Japanese Finance Minister Taro Aso said his counterparts and central bank governors from Group of 20 nations had no criticism over the yen’s weakness after it depreciated about 30 percent under Prime Minister Shinzo Abe.
“None,” Aso told reporters when asked if he faced any criticism on the currency after the G-20 meeting Friday in Washington. At the joint press briefing, Bank of Japan Governor Haruhiko Kuroda said the G-20’s view on monetary policy is consistent with the BOJ’s unprecedented easing.
The U.S. Treasury Department this month said Japan should avoid “over-reliance” on monetary stimulus without fiscal policy and structural reforms or risk putting Japan’s escape from deflation at risk. The G-20 on Friday reaffirmed “previous exchange-rate commitments,” referring to a pledge of the past two years not to weaken currencies for competitive purposes.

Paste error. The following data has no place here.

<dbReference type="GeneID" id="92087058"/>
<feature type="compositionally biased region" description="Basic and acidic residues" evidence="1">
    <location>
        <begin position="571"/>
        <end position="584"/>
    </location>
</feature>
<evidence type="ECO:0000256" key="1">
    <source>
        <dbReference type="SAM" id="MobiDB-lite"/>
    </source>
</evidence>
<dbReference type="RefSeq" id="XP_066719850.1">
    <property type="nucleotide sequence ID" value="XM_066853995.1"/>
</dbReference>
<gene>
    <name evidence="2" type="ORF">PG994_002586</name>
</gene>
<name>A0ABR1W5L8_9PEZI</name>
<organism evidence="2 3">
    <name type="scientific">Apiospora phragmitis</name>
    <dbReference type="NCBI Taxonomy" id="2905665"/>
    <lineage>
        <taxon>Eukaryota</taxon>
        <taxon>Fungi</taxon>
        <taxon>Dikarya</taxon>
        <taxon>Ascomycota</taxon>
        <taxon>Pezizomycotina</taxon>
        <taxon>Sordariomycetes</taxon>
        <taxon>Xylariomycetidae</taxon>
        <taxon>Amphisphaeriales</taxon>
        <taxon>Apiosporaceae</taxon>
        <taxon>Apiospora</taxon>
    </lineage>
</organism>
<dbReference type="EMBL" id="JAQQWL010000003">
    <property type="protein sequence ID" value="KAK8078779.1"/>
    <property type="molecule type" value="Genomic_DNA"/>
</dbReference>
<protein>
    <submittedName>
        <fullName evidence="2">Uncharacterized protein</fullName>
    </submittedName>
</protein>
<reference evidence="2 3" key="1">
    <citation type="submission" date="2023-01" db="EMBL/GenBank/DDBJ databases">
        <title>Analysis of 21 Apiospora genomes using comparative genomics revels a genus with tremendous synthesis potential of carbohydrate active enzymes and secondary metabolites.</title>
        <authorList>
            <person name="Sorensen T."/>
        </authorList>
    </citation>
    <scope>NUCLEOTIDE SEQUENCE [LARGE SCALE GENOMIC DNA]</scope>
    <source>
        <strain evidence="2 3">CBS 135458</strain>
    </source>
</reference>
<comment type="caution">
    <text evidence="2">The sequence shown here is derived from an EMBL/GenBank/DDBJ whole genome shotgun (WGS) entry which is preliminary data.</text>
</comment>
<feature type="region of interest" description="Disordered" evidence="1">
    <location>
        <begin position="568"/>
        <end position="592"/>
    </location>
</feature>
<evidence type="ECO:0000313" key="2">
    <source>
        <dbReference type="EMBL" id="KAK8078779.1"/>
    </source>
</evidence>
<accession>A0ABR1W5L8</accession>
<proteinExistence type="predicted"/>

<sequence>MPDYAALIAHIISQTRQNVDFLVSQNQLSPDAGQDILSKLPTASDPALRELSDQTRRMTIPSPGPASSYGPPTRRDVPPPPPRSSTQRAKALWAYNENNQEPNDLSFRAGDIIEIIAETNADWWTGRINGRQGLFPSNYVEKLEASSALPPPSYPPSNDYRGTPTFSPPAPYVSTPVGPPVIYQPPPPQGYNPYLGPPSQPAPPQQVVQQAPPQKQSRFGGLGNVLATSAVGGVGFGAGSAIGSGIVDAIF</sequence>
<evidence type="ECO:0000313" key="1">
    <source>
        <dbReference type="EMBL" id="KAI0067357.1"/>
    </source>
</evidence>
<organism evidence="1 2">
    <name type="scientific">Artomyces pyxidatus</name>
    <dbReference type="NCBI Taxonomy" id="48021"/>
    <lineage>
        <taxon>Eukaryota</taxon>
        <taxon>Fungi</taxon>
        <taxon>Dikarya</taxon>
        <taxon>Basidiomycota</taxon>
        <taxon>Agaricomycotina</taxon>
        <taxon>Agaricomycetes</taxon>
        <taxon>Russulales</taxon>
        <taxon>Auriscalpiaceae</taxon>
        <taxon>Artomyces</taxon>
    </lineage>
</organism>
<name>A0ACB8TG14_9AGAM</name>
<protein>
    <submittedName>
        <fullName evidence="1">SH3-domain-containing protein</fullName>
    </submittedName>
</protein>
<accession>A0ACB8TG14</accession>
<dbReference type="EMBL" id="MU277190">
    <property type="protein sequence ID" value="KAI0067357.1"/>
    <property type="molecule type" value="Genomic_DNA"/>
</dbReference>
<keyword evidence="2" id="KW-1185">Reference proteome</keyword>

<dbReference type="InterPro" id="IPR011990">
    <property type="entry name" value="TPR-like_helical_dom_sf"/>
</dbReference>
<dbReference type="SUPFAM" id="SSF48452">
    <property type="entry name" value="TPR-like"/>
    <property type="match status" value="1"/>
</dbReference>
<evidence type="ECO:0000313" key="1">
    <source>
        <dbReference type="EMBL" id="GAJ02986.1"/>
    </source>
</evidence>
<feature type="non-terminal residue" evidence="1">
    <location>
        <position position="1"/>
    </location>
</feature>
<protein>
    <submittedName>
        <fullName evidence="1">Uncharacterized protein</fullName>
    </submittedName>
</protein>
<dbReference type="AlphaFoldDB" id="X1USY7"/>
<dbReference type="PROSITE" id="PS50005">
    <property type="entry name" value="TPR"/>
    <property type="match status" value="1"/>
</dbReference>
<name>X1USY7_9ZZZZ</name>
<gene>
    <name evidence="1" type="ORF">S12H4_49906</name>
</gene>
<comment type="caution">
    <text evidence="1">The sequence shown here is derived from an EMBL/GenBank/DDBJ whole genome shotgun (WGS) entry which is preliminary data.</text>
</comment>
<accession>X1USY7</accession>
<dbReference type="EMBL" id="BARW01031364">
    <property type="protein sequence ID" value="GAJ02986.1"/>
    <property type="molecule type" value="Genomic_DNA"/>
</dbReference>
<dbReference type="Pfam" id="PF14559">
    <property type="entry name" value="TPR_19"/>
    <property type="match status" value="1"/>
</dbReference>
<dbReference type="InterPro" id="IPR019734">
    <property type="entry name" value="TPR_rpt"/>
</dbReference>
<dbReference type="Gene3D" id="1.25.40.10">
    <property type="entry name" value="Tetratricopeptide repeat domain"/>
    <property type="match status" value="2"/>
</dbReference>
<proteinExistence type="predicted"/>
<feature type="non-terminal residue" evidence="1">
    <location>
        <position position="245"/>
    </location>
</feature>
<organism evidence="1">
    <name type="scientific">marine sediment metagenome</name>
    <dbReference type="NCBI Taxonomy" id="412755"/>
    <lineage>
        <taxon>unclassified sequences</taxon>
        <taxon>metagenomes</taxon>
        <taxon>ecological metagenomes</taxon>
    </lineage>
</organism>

“Japan’s goal at the G-20 meeting is to receive no complaints about the yen,” Hiromichi Shirakawa, chief Japan economist at Credit Suisse Group AG, said before the G-20 meeting. “Japan can’t afford to lose a weak yen to combat deflation.”
The yen has fallen about 29 percent since Abe took office in December 2012. The currency touched 122.03 per dollar on March 10, a 7 1/2-year low.
“Over-reliance on monetary policy without appropriate support from fiscal policy and structural reforms will put Japan’s recovery and escape from deflation at risk and could generate negative spillovers,” according to the Treasury’s semiannual report on currency policies released on April 9.
The weaker yen has boosted profits at Japanese exporters from Toyota Motor Corp. to Hitachi Ltd., while adding to costs for importers and smaller companies. The Nikkei 225 Stock Average rose to a 15-year high last week.
Koichi Hamada, an economic adviser to Abe, said Tuesday selling of yen is coming closer to its limit and 105 yen per dollar would be appropriate. Deviations of as much as 20 percent from that level would be acceptable, he said.